Contemplating Vast Horizons

I attended Jessamyn Stanley’s workshops at Barefoot in late February, and she got me thinking about what it means to be big and what it means to be small.

In yoga and mediation, we talk about allowing the mind to become vast. “Expansive” is a word often used. But off the mat, how often to we think of it as a good thing to be “big” in Western society? Do “big” and “small” have different connotations for men and women? Does the circumstance matter?

I think impossible beauty standards in Western society have gotten us all kinds of mixed up. Instead of looking at our big feet, our big bellies or small eyelashes (or if you’re a man, small muscles and small hands) – whatever – and seeing them just as they are, we assign value judgements to all of our qualities.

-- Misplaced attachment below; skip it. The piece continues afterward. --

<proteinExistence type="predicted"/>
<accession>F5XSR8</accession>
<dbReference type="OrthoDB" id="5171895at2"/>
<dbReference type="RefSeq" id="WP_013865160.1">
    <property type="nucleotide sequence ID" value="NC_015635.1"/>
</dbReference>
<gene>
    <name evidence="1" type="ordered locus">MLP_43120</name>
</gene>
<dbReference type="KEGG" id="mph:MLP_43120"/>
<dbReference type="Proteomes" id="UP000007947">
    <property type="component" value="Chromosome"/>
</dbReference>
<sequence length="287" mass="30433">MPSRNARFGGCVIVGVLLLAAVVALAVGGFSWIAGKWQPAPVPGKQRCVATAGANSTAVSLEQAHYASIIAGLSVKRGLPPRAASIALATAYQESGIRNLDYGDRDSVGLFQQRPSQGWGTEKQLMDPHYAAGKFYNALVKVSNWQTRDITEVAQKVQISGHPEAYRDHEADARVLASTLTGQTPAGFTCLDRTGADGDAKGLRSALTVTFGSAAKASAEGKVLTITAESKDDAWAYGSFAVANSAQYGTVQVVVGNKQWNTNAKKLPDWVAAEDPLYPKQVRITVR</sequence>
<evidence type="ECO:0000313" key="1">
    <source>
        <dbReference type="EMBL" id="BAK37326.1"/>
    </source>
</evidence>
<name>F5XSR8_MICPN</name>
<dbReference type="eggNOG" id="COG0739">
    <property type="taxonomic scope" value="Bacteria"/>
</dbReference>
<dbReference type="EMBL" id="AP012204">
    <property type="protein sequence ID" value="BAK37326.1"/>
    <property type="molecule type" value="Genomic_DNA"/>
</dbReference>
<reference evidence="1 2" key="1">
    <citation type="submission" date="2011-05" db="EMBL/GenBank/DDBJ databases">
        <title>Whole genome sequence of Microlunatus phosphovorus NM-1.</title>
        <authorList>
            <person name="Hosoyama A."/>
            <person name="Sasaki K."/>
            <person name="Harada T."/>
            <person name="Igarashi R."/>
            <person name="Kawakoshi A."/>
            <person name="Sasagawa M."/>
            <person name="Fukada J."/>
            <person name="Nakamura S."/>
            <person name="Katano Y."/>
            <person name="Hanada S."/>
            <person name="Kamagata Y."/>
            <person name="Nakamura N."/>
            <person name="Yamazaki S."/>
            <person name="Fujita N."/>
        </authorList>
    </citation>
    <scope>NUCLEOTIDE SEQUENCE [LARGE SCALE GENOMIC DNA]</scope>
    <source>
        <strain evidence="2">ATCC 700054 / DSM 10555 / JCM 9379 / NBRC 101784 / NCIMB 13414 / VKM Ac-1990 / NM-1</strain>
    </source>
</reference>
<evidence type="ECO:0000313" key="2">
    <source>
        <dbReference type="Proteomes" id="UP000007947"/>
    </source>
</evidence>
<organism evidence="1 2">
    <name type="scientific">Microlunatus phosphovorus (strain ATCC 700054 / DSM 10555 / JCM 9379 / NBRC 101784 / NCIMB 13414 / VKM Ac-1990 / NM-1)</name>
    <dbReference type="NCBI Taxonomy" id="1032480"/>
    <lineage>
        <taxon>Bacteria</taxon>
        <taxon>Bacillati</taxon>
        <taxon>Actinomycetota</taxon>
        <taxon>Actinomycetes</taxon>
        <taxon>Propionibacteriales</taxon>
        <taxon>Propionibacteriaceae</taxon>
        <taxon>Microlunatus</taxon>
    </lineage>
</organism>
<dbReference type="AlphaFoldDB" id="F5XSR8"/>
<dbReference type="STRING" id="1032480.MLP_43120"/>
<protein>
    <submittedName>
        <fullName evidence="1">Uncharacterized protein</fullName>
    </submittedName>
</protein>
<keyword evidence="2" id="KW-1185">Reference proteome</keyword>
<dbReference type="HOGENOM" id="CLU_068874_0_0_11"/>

Likewise, I believe some of us have been taught to shrink ourselves. To be quiet, not express ourselves or be too pushy about our own thoughts or ideas. That can be good – I mean, it’s nice to be polite – but it can also go overboard.

Like so many things, balance and less judgement can help, and I think yoga gives us an opportunity to practice that.

Leader yogis like Jessamyn are breaking new ground in these territories. Dianne Bondy and Anna Guest-Jelley are other personal favorites. I love hearing them subtly challenge society in their yoga classes. Encouraging us to take up space on our mats, really fell ourselves filling up our bodies, and then seeing ourselves getting even bigger – to encompass the whole world. 

Because, ultimately, yoga teaches us to become so expansive that we realize our connection with the whole world. And what could be bigger – or better?? – than that.

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